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Edited by Inga Schei and Lokman Slim
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Questioning the sustainability of a (Hezbollah) partisan-oriented stability
Lebanon’s Irreversible Slow but Steady Relapse…

Pause in your trek O Time! Pause in your flight,
    Favorable hours, and stay!

Lamartine's Le Lac
Translation by A. Z. Foreman

Until a couple months ago, Lebanon’s supposed political crisis could be described as its parliament's inability to convene and elect a new president. However, on October 31 last year, General Michel Aoun, the one-time Lebanese army commander-in-chief and the (former) fickle head of the Free Patriotic Movement, was finally elected president in yet another eye-roll-inducing and unmistakably Lebanese desperate deus ex machina reversal. While the result of that election was based largely on Hezbollah's determination to see its candidate fill the only office in the Middle East, as such earmarked for a Christian, some credit (or blame, depending on one’s perspective) must be given as well to Saad Hariri. After all, because the political and financial durability of the son of the late former Prime Minister, Rafic Hariri, (whose 2005 assassination has been blamed on Hezbollah and the Assad regime) had waned considerably, the younger Hariri has had little choice but to abandon his standing veto of Aoun's election. As part of the "deal," and to give the impression that some degree of normalcy had returned to Lebanon, Saad was given the responsibility for forming yet another “national unity government” where most of the Lebanese political spectrum is represented.  Unfortunately, the impression of normalcy was short-lived….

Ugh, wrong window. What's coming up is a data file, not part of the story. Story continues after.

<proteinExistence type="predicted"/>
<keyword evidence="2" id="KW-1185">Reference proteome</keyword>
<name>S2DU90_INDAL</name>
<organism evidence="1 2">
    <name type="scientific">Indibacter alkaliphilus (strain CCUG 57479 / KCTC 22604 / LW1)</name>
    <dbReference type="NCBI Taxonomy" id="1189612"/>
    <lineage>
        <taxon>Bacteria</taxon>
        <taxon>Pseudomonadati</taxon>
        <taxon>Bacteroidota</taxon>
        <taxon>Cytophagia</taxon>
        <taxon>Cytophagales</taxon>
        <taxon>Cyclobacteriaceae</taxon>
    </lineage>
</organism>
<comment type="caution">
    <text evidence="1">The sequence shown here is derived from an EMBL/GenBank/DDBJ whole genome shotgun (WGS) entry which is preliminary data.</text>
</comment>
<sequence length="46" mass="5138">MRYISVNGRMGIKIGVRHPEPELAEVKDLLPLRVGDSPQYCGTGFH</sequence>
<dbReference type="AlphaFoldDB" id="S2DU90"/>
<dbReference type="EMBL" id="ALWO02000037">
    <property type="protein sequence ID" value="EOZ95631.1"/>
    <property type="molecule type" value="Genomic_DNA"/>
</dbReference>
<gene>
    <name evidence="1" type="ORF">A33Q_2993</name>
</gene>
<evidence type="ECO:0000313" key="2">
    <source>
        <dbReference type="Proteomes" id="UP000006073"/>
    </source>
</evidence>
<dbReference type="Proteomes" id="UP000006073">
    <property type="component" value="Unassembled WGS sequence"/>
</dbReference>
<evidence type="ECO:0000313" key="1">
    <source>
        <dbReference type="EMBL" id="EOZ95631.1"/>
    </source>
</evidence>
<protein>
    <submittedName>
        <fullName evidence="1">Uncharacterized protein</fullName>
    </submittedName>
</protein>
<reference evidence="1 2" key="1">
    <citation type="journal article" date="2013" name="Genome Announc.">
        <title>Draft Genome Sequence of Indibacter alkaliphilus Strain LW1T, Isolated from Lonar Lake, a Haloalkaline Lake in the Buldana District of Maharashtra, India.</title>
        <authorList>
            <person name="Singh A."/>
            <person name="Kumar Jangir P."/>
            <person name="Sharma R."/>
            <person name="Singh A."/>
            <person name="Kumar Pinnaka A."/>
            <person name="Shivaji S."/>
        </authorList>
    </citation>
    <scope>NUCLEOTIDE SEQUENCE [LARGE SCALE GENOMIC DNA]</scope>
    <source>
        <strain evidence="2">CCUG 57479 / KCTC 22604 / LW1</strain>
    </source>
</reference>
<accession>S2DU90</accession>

Just weeks afterwards, flagrant disagreements began chipping away at the harmony being asserted by the architects of Aoun's election. Soon enough, the situation in Lebanon took on an even greater and more clamorous dimension when the messianic promises associated with the election of Aoun, the appointment of Hariri, and the formation of a new government, began unraveling even faster than expected. It quickly became apparent that the Lebanese establishment, whether its president, the parliament, or the “Recovering Confidence” government, was incapable of addressing the many imperative and overdue agenda items, such as agreeing on a budget law, revising the wage scale, or passing a new electoral law. Moreover, despite assurances given periodically by that establishment about Lebanon's promising future, it had become clearer than ever that the fate of the country was in the hands of Hezbollah, and more specifically, it depended on the “goodwill” of Iran.